• How does your garden grow? For some in Sitka, quite well, thank you


(This photo appeared on Page 3 of the Thursday, Aug. 20, 2015, edition of the Daily Sitka Sentinel, and is used here with permission.)

MASTER GARDENER — Gerry Fleming holds up a giant Kohlrabi he grew in his Dodge Circle garden recently. The vegetable weighed nearly six pounds. He also grew a summer squash that weighed more than six pounds, which donated to the Sitka Farmers Market. He said his secret to growing giant vegetables, something he’s done for years, is to talk to the veggies. (Daily Sitka Sentinel Photo By James Poulson)

• Lori Adams discusses everything she’s learned about growing Kohlrabi in her latest Daily Sitka Sentinel garden column

(Lori Adams, who owns Down-To-Earth U-Pick Garden and is a frequent vendor at the Sitka Farmers Market, will be writing a regular garden column in the Daily Sitka Sentinel this summer. The Sentinel is allowing us to reprint the columns on this site after they first appear in the newspaper. This column appeared on Page 4 of the Tuesday, July 3, 2012, edition of the Daily Sitka Sentinel.)


By Lori Adams


Many people have never even heard of Kohlrabi, but I think it is one of my favorite garden vegetables. Kohlrabi is from the brassica family. It is a round bulb like a turnip but it grows just above the soil level and has leaves that grow out from the bulb in many different places, not just the top.  There are two different colors, green and purple.

Although Kohlrabi is a bulb it is a heavy feeder. Preparation of the bed for Kohlrabi should begin in the fall with a heavy amendment of nitrogen. I like to use salmon and seaweed and seashell sand, and then cover the bed with black plastic for the winter to prevent the leeching of nutrients.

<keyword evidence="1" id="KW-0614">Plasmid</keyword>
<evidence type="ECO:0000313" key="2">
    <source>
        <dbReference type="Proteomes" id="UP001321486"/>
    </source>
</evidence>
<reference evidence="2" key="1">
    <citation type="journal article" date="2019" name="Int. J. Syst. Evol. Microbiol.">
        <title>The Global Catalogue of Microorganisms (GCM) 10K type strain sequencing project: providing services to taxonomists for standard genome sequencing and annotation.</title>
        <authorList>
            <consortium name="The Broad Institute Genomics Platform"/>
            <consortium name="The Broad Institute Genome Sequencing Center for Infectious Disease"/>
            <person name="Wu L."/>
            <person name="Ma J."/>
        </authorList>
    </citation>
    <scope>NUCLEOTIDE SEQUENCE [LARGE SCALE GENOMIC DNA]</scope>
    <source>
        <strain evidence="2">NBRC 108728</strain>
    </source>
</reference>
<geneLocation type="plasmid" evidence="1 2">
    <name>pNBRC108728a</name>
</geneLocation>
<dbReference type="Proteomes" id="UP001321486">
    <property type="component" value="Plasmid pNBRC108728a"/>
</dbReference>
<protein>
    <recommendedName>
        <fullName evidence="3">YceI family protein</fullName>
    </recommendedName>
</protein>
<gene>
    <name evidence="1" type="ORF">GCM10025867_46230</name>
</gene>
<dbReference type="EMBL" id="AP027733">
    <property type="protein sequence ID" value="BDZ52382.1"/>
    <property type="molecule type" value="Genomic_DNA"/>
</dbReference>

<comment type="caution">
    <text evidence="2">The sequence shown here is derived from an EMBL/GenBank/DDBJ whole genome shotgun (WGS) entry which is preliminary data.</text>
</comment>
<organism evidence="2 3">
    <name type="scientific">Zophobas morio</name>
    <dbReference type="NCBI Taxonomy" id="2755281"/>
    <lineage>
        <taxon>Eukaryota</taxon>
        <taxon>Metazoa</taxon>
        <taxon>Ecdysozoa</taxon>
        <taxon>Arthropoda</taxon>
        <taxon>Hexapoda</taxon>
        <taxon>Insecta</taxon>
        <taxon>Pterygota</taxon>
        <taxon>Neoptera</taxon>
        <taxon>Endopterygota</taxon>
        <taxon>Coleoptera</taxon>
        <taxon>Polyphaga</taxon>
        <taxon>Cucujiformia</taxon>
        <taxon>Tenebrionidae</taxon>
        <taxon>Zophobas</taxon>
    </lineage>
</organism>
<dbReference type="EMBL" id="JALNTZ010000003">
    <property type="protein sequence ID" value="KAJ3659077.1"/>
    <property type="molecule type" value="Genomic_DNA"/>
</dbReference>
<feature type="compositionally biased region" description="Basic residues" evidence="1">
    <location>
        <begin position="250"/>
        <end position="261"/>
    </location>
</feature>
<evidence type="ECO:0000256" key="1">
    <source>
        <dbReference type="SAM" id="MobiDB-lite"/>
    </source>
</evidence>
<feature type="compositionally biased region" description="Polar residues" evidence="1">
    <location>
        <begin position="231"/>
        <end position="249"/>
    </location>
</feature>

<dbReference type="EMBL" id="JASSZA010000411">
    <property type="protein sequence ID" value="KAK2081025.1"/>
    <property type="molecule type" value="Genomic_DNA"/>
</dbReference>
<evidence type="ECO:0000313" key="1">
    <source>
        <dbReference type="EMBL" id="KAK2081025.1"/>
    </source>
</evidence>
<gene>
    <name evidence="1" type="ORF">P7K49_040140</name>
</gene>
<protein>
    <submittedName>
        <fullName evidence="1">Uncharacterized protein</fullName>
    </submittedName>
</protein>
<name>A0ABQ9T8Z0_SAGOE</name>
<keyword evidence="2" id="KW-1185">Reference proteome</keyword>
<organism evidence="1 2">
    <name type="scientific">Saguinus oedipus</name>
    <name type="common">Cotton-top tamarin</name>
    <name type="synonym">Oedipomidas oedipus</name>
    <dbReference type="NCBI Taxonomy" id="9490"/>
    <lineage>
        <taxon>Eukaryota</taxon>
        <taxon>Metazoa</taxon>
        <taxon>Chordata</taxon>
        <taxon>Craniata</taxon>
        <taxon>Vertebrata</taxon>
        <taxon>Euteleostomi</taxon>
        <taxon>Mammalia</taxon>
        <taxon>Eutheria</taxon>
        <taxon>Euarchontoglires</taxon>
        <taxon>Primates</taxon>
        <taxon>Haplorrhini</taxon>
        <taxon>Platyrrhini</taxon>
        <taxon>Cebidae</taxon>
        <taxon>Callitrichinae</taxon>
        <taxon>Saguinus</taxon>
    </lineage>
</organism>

In the spring it wouldn’t hurt to also till in some herring roe on kelp. Just be sure that the roe has time to break down a little before it’s time to plant so you don’t burn your plants. Seeds can be planted directly out in prepared beds mid-April, but I recommend starting them indoors mid-March and then transplanting them outdoors mid-April.

In a raised bed make a dish-shaped depression and then dig a hole in the center of it for the transplant. Bury the transplant up to its first set of true leaves using 6-inch spacing between plants. The depression will function as a catch basin for water to prevent the plant from drying out.

Brassicas require steady moisture, so it’s not a bad idea to mulch around all the plants with seaweed. Just be sure the plants aren’t buried and have minimum contact with the seaweed. Mulching with seaweed really helps retain moisture, keeps the weeds down and also feeds the plants. If you have a wet, moldy garden without raised beds you may want to skip this step.

As with all brassicas, it is very important to cover Kohlrabi with floating row cover and to leave it on until July 15 or harvest time, whichever comes first. Row cover will protect the plants from frost and wind and rain damage, but more importantly it will keep out the root maggot fly – the mortal enemy of any plant in the brassica family.

To harvest Kohlrabi just pull up the bulb and use a sharp knife to cut off the tough root and peel away the skin and leaves. Around the root area you will find that the bulb is tough and the skin is thick, but as you work up to the top the bulb gets more tender and the skin gets thinner. At the very top you hardly have to peel away any skin at all.

I always eat my Kholrabi raw, but I read that it is also delicious cooked.  It tastes a lot like the center of a broccoli stem. It’s less watery and more dense and sweet than a turnip. The leaves are also edible and can be used like kale.

Brought to you by Down-To-Earth U-Pick Garden

2103 Sawmill Creek Road

Open June-August / Monday to Saturday, 11 a.m. to 6 p.m.

747-6108 or 738-2241